Aquaculture Farm to Grow 500,000 Lbs of Shrimp in Shipping Containers ... In the Mohave Desert
Photo: Snowpea & bokchoi via Flickr/CC BY
In order to help meet Las Vegas vacationers' voracious demand for shrimp in a more 'sustainable' manner, one company has set up an elaborate aquaculture farm to raise shrimp in shipping containers in the middle of the Mohave desert. The company Blue Oasis Pure Shrimp is harvesting a half million pounds of shrimp annually from its intriguing operation.The AP reports:
In an arid field of Joshua trees and desert brush 30 miles from the Las Vegas Strip, an isolated farm is raising thousands of recently hatched shrimp in salt-water tanks filled from a nearby well.The artificial ponds splayed across a temperature-controlled room are expected to grow half a million pounds of shrimp a year, enough to fuel Las Vegas' insatiable all-you-can-eat-shrimp habit for about a week, according to some estimates.The company is touting itself as a "sustainable alternative to wild-caught and farm-raised shrimp that can threaten surrounding ecosystems."
"One of the things that makes our technology so unique and so special is our ability to place these plants and facilities anyplace in the United States or the world for that matter," said Scott McManus, CEO of Blue Oasis Pure Shrimp. "We can put it in the desert. We can literally put it in Siberia."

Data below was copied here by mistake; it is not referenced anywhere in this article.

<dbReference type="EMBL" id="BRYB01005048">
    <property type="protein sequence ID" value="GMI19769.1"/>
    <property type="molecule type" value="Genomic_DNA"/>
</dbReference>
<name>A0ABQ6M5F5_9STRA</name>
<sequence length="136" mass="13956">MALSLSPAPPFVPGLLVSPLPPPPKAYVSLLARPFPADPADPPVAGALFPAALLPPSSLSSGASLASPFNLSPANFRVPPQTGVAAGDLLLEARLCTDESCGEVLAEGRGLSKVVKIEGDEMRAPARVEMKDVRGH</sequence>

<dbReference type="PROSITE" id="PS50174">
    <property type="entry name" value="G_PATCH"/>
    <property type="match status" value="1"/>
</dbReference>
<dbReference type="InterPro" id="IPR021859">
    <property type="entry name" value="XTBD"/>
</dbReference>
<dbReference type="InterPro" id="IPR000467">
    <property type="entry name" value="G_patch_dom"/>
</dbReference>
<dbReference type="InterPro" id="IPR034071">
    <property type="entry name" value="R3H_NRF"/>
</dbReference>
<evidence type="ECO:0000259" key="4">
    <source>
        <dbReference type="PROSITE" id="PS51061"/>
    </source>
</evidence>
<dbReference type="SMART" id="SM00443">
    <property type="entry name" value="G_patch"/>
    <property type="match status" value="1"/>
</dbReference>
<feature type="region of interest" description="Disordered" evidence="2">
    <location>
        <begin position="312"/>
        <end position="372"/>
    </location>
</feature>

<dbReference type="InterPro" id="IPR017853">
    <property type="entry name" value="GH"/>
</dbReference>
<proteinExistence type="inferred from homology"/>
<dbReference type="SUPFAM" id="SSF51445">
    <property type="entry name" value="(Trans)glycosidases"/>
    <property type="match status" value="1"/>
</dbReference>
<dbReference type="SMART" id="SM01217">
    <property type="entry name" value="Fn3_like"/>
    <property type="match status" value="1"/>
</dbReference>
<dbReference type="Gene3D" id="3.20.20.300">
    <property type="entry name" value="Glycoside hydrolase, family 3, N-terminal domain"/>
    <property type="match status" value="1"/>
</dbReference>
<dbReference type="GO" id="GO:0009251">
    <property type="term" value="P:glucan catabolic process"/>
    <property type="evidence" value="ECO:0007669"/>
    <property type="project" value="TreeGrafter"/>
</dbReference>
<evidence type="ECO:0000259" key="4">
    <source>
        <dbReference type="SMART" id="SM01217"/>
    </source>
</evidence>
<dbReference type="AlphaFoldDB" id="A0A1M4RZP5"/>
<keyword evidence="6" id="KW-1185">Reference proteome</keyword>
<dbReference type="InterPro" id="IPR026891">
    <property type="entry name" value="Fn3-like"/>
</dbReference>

But little is said about how much energy and water is required to run an operation whose chief aim is to provide "high-end" seafood to luxury hotels and restaurants.
The AP explains how "Blue Oasis raises its shrimp for up to 120 days in carefully monitored tanks in an air-conditioned room kept at 80 degrees. The shrimp are fed a mix of algae and seafood proteins up to 12 times a day. McManus said it's the largest facility of its kind in the United States."
Clearly, there are a lot of questions: Is air conditioning and diverting water to a giant shrimp farm in the desert the best use of our resources? Is this scheme viable enough to become a serious competitor to unsustainably-obtained shrimp -- after all, if we were somehow able to get all of our shrimp from giant shipping container farms, it would indeed diminish the worldwide impact of trawling, netting, and fishing. Of course, nothing would be as preferable as, you know, eating less shrimp altogether -- but that's just crazy talk in the face of consumer capitalism, right?
Or, is this yet another signal that we should just welcome our efficient, indoor-food-producing overlords and await the day when everything we eat is harvested by robots?
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